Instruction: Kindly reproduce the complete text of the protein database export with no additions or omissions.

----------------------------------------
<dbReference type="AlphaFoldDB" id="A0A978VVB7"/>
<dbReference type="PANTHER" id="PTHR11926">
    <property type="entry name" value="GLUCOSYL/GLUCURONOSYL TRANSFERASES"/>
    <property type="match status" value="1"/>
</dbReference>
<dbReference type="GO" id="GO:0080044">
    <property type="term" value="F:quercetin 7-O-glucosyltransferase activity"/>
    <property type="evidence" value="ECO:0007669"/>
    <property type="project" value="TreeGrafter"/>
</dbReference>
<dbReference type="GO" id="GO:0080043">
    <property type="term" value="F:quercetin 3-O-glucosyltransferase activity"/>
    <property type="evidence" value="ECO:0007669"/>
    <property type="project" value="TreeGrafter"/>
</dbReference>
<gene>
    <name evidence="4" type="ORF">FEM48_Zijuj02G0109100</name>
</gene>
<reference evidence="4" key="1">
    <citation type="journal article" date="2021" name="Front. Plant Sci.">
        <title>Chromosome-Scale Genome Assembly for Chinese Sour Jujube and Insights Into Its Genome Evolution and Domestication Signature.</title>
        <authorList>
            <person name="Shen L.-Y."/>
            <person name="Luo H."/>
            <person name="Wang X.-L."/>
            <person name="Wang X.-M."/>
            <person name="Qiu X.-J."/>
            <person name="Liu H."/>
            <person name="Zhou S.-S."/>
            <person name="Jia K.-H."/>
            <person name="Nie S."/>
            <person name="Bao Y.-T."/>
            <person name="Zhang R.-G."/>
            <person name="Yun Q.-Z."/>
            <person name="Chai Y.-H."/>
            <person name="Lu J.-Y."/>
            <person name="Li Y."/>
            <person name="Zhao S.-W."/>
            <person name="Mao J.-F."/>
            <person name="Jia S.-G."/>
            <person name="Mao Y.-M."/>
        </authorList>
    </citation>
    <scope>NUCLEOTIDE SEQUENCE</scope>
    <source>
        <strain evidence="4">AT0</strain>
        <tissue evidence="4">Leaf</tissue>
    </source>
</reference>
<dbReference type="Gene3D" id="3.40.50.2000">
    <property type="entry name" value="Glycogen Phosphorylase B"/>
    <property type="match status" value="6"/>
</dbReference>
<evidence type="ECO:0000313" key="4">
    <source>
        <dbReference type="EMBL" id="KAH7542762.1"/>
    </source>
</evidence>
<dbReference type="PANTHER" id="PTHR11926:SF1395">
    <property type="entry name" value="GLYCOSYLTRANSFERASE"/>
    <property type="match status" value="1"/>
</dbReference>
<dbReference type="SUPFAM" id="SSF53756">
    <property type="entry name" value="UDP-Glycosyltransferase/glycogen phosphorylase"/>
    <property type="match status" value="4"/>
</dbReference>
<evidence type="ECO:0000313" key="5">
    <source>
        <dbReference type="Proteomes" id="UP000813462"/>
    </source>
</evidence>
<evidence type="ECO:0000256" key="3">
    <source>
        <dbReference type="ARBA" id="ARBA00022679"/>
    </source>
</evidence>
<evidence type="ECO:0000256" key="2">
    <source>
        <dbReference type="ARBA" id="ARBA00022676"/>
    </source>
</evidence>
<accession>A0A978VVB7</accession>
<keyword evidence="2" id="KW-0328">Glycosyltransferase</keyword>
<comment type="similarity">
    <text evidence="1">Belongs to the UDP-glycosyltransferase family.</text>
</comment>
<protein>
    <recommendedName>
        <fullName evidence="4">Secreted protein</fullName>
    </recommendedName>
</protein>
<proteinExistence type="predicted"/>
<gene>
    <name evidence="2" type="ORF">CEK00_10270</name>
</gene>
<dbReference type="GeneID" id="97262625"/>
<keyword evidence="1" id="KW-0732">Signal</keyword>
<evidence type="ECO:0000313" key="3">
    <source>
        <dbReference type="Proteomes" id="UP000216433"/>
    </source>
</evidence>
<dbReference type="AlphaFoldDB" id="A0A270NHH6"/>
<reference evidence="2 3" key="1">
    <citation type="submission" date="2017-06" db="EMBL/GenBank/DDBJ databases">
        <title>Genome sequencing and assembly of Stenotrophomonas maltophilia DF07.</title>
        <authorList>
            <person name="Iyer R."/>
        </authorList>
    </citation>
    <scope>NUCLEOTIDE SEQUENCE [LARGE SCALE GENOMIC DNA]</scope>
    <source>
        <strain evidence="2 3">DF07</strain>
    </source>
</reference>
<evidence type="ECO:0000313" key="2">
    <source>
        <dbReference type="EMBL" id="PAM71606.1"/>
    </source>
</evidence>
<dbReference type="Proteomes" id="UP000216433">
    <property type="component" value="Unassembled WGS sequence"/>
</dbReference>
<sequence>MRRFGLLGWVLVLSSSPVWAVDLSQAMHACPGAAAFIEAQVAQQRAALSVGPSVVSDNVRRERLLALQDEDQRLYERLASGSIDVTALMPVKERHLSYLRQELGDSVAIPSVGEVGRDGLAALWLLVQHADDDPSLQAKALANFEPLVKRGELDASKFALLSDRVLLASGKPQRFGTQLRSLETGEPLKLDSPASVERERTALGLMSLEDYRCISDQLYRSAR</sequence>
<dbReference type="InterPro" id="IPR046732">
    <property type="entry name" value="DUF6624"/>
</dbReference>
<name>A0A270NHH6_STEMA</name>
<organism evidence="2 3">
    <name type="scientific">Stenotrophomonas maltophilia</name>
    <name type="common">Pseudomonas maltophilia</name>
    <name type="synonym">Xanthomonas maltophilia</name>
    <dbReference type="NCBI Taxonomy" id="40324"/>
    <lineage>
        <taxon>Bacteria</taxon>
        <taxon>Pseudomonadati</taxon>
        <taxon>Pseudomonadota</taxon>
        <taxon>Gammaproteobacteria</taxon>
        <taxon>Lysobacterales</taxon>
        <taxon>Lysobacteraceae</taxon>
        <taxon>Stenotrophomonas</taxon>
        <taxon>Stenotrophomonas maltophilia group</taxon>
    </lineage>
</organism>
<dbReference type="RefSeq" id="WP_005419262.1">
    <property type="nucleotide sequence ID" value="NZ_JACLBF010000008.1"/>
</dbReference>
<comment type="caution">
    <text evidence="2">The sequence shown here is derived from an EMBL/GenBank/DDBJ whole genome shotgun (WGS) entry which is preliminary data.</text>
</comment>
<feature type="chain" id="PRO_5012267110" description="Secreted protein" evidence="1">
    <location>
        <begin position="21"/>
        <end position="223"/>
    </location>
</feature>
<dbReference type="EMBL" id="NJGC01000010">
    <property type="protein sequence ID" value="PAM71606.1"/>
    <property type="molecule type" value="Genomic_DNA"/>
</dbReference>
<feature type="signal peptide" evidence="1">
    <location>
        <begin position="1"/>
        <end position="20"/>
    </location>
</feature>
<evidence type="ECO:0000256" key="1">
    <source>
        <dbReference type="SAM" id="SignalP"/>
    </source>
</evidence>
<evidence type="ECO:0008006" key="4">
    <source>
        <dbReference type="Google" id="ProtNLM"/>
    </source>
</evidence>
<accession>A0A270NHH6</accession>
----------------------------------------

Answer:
<dbReference type="AlphaFoldDB" id="A0A978VVB7"/>
<dbReference type="PANTHER" id="PTHR11926">
    <property type="entry name" value="GLUCOSYL/GLUCURONOSYL TRANSFERASES"/>
    <property type="match status" value="1"/>
</dbReference>
<dbReference type="GO" id="GO:0080044">
    <property type="term" value="F:quercetin 7-O-glucosyltransferase activity"/>
    <property type="evidence" value="ECO:0007669"/>
    <property type="project" value="TreeGrafter"/>
</dbReference>
<dbReference type="GO" id="GO:0080043">
    <property type="term" value="F:quercetin 3-O-glucosyltransferase activity"/>
    <property type="evidence" value="ECO:0007669"/>
    <property type="project" value="TreeGrafter"/>
</dbReference>
<gene>
    <name evidence="4" type="ORF">FEM48_Zijuj02G0109100</name>
</gene>
<reference evidence="4" key="1">
    <citation type="journal article" date="2021" name="Front. Plant Sci.">
        <title>Chromosome-Scale Genome Assembly for Chinese Sour Jujube and Insights Into Its Genome Evolution and Domestication Signature.</title>
        <authorList>
            <person name="Shen L.-Y."/>
            <person name="Luo H."/>
            <person name="Wang X.-L."/>
            <person name="Wang X.-M."/>
            <person name="Qiu X.-J."/>
            <person name="Liu H."/>
            <person name="Zhou S.-S."/>
            <person name="Jia K.-H."/>
            <person name="Nie S."/>
            <person name="Bao Y.-T."/>
            <person name="Zhang R.-G."/>
            <person name="Yun Q.-Z."/>
            <person name="Chai Y.-H."/>
            <person name="Lu J.-Y."/>
            <person name="Li Y."/>
            <person name="Zhao S.-W."/>
            <person name="Mao J.-F."/>
            <person name="Jia S.-G."/>
            <person name="Mao Y.-M."/>
        </authorList>
    </citation>
    <scope>NUCLEOTIDE SEQUENCE</scope>
    <source>
        <strain evidence="4">AT0</strain>
        <tissue evidence="4">Leaf</tissue>
    </source>
</reference>
<dbReference type="Gene3D" id="3.40.50.2000">
    <property type="entry name" value="Glycogen Phosphorylase B"/>
    <property type="match status" value="6"/>
</dbReference>
<evidence type="ECO:0000313" key="4">
    <source>
        <dbReference type="EMBL" id="KAH7542762.1"/>
    </source>
</evidence>
<dbReference type="PANTHER" id="PTHR11926:SF1395">
    <property type="entry name" value="GLYCOSYLTRANSFERASE"/>
    <property type="match status" value="1"/>
</dbReference>
<dbReference type="SUPFAM" id="SSF53756">
    <property type="entry name" value="UDP-Glycosyltransferase/glycogen phosphorylase"/>
    <property type="match status" value="4"/>
</dbReference>
<evidence type="ECO:0000313" key="5">
    <source>
        <dbReference type="Proteomes" id="UP000813462"/>
    </source>
</evidence>
<evidence type="ECO:0000256" key="3">
    <source>
        <dbReference type="ARBA" id="ARBA00022679"/>
    </source>
</evidence>
<evidence type="ECO:0000256" key="2">
    <source>
        <dbReference type="ARBA" id="ARBA00022676"/>
    </source>
</evidence>
<accession>A0A978VVB7</accession>
<keyword evidence="2" id="KW-0328">Glycosyltransferase</keyword>
<comment type="similarity">
    <text evidence="1">Belongs to the UDP-glycosyltransferase family.</text>
</comment>
<protein>
    <recommendedName>
        <fullName evidence="4">Secreted protein</fullName>
    </recommendedName>
</protein>
<proteinExistence type="predicted"/>
<gene>
    <name evidence="2" type="ORF">CEK00_10270</name>
</gene>
<dbReference type="GeneID" id="97262625"/>
<keyword evidence="1" id="KW-0732">Signal</keyword>
<evidence type="ECO:0000313" key="3">
    <source>
        <dbReference type="Proteomes" id="UP000216433"/>
    </source>
</evidence>
<dbReference type="AlphaFoldDB" id="A0A270NHH6"/>
<reference evidence="2 3" key="1">
    <citation type="submission" date="2017-06" db="EMBL/GenBank/DDBJ databases">
        <title>Genome sequencing and assembly of Stenotrophomonas maltophilia DF07.</title>
        <authorList>
            <person name="Iyer R."/>
        </authorList>
    </citation>
    <scope>NUCLEOTIDE SEQUENCE [LARGE SCALE GENOMIC DNA]</scope>
    <source>
        <strain evidence="2 3">DF07</strain>
    </source>
</reference>
<evidence type="ECO:0000313" key="2">
    <source>
        <dbReference type="EMBL" id="PAM71606.1"/>
    </source>
</evidence>
<dbReference type="Proteomes" id="UP000216433">
    <property type="component" value="Unassembled WGS sequence"/>
</dbReference>
<sequence>MRRFGLLGWVLVLSSSPVWAVDLSQAMHACPGAAAFIEAQVAQQRAALSVGPSVVSDNVRRERLLALQDEDQRLYERLASGSIDVTALMPVKERHLSYLRQELGDSVAIPSVGEVGRDGLAALWLLVQHADDDPSLQAKALANFEPLVKRGELDASKFALLSDRVLLASGKPQRFGTQLRSLETGEPLKLDSPASVERERTALGLMSLEDYRCISDQLYRSAR</sequence>
<dbReference type="InterPro" id="IPR046732">
    <property type="entry name" value="DUF6624"/>
</dbReference>
<name>A0A270NHH6_STEMA</name>
<organism evidence="2 3">
    <name type="scientific">Stenotrophomonas maltophilia</name>
    <name type="common">Pseudomonas maltophilia</name>
    <name type="synonym">Xanthomonas maltophilia</name>
    <dbReference type="NCBI Taxonomy" id="40324"/>
    <lineage>
        <taxon>Bacteria</taxon>
        <taxon>Pseudomonadati</taxon>
        <taxon>Pseudomonadota</taxon>
        <taxon>Gammaproteobacteria</taxon>
        <taxon>Lysobacterales</taxon>
        <taxon>Lysobacteraceae</taxon>
        <taxon>Stenotrophomonas</taxon>
        <taxon>Stenotrophomonas maltophilia group</taxon>
    </lineage>
</organism>
<dbReference type="RefSeq" id="WP_005419262.1">
    <property type="nucleotide sequence ID" value="NZ_JACLBF010000008.1"/>
</dbReference>
<comment type="caution">
    <text evidence="2">The sequence shown here is derived from an EMBL/GenBank/DDBJ whole genome shotgun (WGS) entry which is preliminary data.</text>
</comment>
<feature type="chain" id="PRO_5012267110" description="Secreted protein" evidence="1">
    <location>
        <begin position="21"/>
        <end position="223"/>
    </location>
</feature>
<dbReference type="EMBL" id="NJGC01000010">
    <property type="protein sequence ID" value="PAM71606.1"/>
    <property type="molecule type" value="Genomic_DNA"/>
</dbReference>
<feature type="signal peptide" evidence="1">
    <location>
        <begin position="1"/>
        <end position="20"/>
    </location>
</feature>
<evidence type="ECO:0000256" key="1">
    <source>
        <dbReference type="SAM" id="SignalP"/>
    </source>
</evidence>
<evidence type="ECO:0008006" key="4">
    <source>
        <dbReference type="Google" id="ProtNLM"/>
    </source>
</evidence>
<accession>A0A270NHH6</accession>